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Nov 2001 • Vol 1, No. 6 •

Pulverizing a Nation:
Seizing Land in Palestine

by Rod Holt

The acute struggle—a civil war—between a resolute Palestinian populace and an Israeli armed force is at the root of renewed war in the Middle East and central Asia. If one cannot grasp that fact then the adventure of American imperialism in Afghanistan will remain a puzzle, a tangle of Rumsfeld’s threats, and spectacles of peanut butter and bombs raining down on the tired, hungry people who have already witnessed 20 years of killing.

The struggle in Palestine is the most visible boil on the beaming visage of world capitalism. Not a day goes by without an Israeli atrocity enraging every Arab worker, who in turn sees the Israeli as American agent, as an American aggressor in disguise. No matter how much the Israeli and US governments want to separate September 11 from the Al Aqsa intifada, they cannot. The conflict in Palestine is pivotal. In his remark to Americans, Osama bin Laden pointed straight to the Israel-US imperialists when he said, “…neither America nor the people who live in it will dream of security before we live it in Palestine,….” [The Associated Press, 10/7/01] It is our obligation to understand why he said this.

The standard lies

There are two common misunderstandings widely circulated by the Zionists, their allies, and a few people who just don’t know better. These misunderstandings are derived from two outright lies: 1. Palestine does not exist; 2. The Palestinian people do not exist. If you believe them, then you must believe that either the Arabs of the eastern Mediterranean are vicious, incorrigible anti-Semites bent on driving every last Jew into the sea. Or you can believe that in 1948 these Arabs were so dumb they failed to appreciate the value of the Western civilization the European Jews brought with them and by refusing to accept a modern, democratic country of their own, missed a good deal when it was offered free of charge. In any case, the lies lead you to the conclusion that either the Arabs use terrorism to destroy the Jews or use terrorism to destroy the evidence of their mistake.

There is an old propaganda saying among Zionists that the Jews were a people without a land and Palestine was a land without people. This saying is well over 100 years old. But it is not true. The Ottoman Empire kept a firm grip on Palestine for 400 years and denied it to covetous imperialism until the British took it during World War One. The Ottoman Turks had chosen the losing side and consequently lost their lands to the victors, England and France. These two divided the Middle East to suit themselves and ignored the Syrian Congress of 1919 at Damascus which had elected Amir Faisal, king of Syria (which included Palestine at that time). Faisal was the son of Husain ibn Ali, Sharif of Mecca and king of western Arabia (the Hejaz).

The League of Nations later endorsed the actions of England and France by approving the mandates (the obligations of the governing power). With the formation of the United Nations, all the old mandates were subject to review by it, and England created numerous commissions of inquiry to investigate conditions in Palestine and report to the UN General Assembly.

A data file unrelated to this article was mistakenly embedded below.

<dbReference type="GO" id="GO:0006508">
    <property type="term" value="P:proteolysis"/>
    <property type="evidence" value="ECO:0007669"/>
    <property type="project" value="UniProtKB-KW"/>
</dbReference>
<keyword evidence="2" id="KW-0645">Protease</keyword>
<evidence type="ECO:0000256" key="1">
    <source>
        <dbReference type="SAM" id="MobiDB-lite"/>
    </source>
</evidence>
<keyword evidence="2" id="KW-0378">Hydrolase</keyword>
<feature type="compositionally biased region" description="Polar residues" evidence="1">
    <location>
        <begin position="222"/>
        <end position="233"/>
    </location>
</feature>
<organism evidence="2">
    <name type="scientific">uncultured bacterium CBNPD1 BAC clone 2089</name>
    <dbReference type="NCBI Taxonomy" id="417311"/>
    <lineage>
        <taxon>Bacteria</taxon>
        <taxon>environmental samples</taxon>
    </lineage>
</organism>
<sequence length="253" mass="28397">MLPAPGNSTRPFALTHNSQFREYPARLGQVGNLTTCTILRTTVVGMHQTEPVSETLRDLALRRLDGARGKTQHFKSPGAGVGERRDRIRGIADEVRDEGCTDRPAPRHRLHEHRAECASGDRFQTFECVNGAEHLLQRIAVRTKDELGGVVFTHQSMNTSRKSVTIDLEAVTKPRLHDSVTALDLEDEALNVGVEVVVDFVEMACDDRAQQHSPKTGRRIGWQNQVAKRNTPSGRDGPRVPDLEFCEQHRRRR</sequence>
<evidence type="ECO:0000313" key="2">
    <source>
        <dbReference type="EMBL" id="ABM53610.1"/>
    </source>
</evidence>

Borders of the British Mandate of Palestine, 1921-1923
Fig. 1 Borders of the British Mandate of Palestine, 1921-1923

In Figure 1., the map shows how the Middle East was split between England and France. Palestine was England’s plum. England needed seaports to ensure its trade routes to its global array of colonies. Palestine gave England secure bases in the eastern Mediterranean and a back door entry to the Red Sea and the Suez Canal.

The move toward partition

Starting in the 19th century a movement arose among Jewish intellectuals to build the land of Zion, the biblical land of the Jews. Zion is believed to be the site of the Jebusite city stronghold conquered by David. It is also the site of the Temple of Solomon. There is no short history of Zionism. Briefly, among the diverse currents of Zionism, the “political” Zionists with Theodor Herzl as their prominent leader have been dedicated to creating a Jewish state for the last century.

In November of 1917, British Foreign Secretary Arthur Balfour had promised Lord Rothschild that the British government would support the development of Palestine as a “Jewish national home.” With the end of World War Two, millions of Jews had been murdered and millions displaced. England was still in command of Palestine and the time seemed ripe for the Zionists. The political Zionists had decided in the thirty years following the Balfour letter that a “Jewish national home” meant a “Jewish state.” So they organized worldwide for a state in Palestine which in turn meant plans for partition because it turned out there were people in Palestine already.

“Palestine? What Palestine?”

Lloyd George and Winston Churchill, two prominent leaders of the British Empire in the early 20th century, would have been astounded to learn that:

“There never was a “Palestinian” Arab nation. To the Arab people as a whole, no such entity as Palestine existed. To those of them who lived in its neighborhood, its lands were suitable for plunder and destruction. Those few who lived within its bounds may have had an affinity for their village (and made war on the next village), for their clan (for the right of local tax-gathering), or even for their town. They were not conscious of any relationship to a land, and even the townsmen would have heard of its existence as a land, if they heard of it at all, only from such Jews as they might meet.”